Sep 192011
 

This weekend Sony asked all of us PlayStation 3 users to sign their updated TOS (terms of service). Most people will click on the “Accept” button (as we keep doing it everywhere) without reading any of the numerous legal mumbo jumbo pages. But with this particular change we are signing away our right to participate in class action lawsuits against Sony. To retain that right we need to send Sony a snail-mail letter within 30 days. Nice trick – counting on very few people actually following up on this due to the disparate levels of convenience for opting in and out.

So, good people of PlayStation Network, you are signing away your right to participate in a legal action against Sony if they again fail to protect your confidential information, or for anything else that will go wrong. In case you have a problem, you’ll have to resolve it by arbitration. In other words, if something goes wrong, you’re more or less out of luck.

I’m also curious and concerned why they are migrating us (their users) and our wallets and funds from “Sony Network Entertainment America” to “Sony Network Entertainment International LLC” (better legal shelters outside the country, perhaps?).

As soon as I found out that my account and pertaining confidential information might have been stolen I canceled my credit card and never gave the new number to Sony. I just don’t trust them because of their history of either doing bad things or not preventing bad things. Here are some examples:

– Sony arrogantly tried to dictate an industry standard and collect high royalties on Betamax which backfired and made them lose the videotape format war to JVC and VHS. Consumers who trusted them and bought the Beta VCRs were out of luck.

– Sony acted arrogantly with the rootkit scandal. In 2005 they were quietly installing malware-like applications from their audio CDs without users’ permission while violating some software licenses with their own code.

– In 2009 Sony yanked out the initial option to run Linux on PS3 without explanation. Those of us who wanted the dual boot were stuck with a harsh choice: either run Linux and lose access to PlayStation Network (and online gaming), or update the OS and have Linux wiped off of our systems (see OtherOS).

– After this George Hotz, one of the smartest kids in the USA and a hack wiz, tried to counter the Sony’s move by hacking the PS3 so it could still run Linux. Also known as Geohot, he has among other things successfully and repeatedly jailbroken many various flavors and versions of the iOS (operating system) on the iPhone, iPod and iPad devices (and yes, I’ve donated to him in the past because he devised the jailbreak I used to unlock my iPhone several times when I went overseas). The court previously ruled against Apple that jailbreaking was NOT illegal and that users have the right to do whatever they want with a piece of hardware they own, but Sony still flexed their giant legal muscle with lawsuits against George (see Sony Computer Entertainment America v. George Hotz). Although they didn’t win, there was a settlement and the whole episode must have caused a lot of distraction in George’s life and waves of outrage among free speech and technology aficionados, university professors and other experts.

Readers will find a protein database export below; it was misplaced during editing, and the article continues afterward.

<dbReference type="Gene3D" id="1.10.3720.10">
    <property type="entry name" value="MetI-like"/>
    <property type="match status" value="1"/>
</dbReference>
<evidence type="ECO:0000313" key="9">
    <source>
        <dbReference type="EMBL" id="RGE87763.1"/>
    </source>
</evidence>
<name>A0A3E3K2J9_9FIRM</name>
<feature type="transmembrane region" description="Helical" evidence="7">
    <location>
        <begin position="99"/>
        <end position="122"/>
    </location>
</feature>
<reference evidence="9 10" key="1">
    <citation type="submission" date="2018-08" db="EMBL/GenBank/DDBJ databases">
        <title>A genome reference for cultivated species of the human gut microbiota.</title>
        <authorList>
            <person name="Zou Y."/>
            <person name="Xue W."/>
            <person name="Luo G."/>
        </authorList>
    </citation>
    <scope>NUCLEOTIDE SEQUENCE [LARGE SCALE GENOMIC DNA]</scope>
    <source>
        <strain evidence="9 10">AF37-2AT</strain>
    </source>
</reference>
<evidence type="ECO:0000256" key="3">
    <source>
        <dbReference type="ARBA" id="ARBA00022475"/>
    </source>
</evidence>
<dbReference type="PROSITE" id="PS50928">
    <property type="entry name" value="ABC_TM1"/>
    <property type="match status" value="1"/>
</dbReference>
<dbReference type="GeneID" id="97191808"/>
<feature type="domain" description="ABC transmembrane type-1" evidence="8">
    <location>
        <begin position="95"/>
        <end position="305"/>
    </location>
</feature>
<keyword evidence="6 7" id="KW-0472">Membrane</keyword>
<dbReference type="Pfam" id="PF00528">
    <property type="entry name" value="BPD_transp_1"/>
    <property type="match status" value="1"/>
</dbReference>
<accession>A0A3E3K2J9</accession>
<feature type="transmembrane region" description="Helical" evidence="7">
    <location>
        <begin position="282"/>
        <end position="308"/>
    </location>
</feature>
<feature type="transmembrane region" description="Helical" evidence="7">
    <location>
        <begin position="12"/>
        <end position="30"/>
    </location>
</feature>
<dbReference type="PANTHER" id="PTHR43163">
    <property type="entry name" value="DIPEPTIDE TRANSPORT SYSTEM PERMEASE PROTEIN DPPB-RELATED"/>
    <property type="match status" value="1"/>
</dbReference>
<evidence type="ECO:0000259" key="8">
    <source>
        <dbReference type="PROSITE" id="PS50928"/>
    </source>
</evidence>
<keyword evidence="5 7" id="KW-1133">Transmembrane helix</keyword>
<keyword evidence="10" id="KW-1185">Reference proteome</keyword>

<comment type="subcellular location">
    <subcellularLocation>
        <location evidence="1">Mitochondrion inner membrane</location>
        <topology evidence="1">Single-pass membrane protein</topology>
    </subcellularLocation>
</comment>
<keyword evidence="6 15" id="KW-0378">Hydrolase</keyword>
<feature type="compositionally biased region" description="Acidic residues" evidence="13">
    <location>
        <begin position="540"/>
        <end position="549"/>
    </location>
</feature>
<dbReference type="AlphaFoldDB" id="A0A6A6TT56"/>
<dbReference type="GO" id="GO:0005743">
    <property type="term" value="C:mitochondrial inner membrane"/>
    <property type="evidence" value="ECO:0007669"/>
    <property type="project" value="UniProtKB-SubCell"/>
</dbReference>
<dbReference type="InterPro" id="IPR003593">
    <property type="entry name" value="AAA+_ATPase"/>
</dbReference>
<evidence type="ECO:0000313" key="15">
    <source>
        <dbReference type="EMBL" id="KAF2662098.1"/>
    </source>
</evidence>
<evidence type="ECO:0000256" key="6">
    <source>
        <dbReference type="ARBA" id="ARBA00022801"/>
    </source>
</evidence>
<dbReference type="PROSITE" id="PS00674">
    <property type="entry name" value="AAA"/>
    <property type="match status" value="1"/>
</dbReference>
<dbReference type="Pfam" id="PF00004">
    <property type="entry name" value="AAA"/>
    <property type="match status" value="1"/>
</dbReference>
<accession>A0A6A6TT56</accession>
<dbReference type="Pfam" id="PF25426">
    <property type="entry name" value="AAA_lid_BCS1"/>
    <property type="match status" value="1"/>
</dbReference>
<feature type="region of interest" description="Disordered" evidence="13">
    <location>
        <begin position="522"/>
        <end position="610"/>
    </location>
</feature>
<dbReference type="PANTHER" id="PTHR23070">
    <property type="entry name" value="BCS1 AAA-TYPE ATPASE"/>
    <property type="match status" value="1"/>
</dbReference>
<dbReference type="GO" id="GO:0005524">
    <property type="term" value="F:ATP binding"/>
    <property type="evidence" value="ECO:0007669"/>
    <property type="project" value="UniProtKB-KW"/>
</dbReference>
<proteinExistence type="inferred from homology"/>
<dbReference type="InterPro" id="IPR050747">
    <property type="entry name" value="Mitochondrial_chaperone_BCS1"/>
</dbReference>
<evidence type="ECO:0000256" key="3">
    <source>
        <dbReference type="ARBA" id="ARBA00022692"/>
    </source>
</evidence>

– Another controversial lawsuit is Sony BMG Music Entertainment et al. v. Tenenbaum where some of our judicial officials seem to be strangely fond of Sony, Warner Brothers and similar giants, inflicting a cruel and unjust punishment (and unconstitutional according to the judge who reduced it tenfold) of $675,000.00 on a person who shared thirty $1 songs as a young college student. This fine has just been reinstated in the federal appeals court (and to my surprise supported by the Obama administration, so I’m starting to distrust the Main Street vs the Wall Street talk as the actions speak louder than words).

I bought a PS3 as an early adopter of Blu-ray technology in spite of the format war because it truly was an engineering marvel. My big screen TV, my surround sound home theater, everything was Sony.
But now I’m hoping to see a Blu-ray drive and Skype on Xbox 360 when I’ll happily get rid of my PS3. Whatever happens, I’ll vote with my wallet. I’m so done buying Sony.

I contacted my state Attorney General (Lisa Madigan) to see whether anything can be done about this circus, for example whether all Illinois residents can be opted-out on the state level and keep the right for the class action lawsuit due to the very different levels of convenience in opting in and out.

Be the change you want to see in the world. [Mahatma Gandhi]

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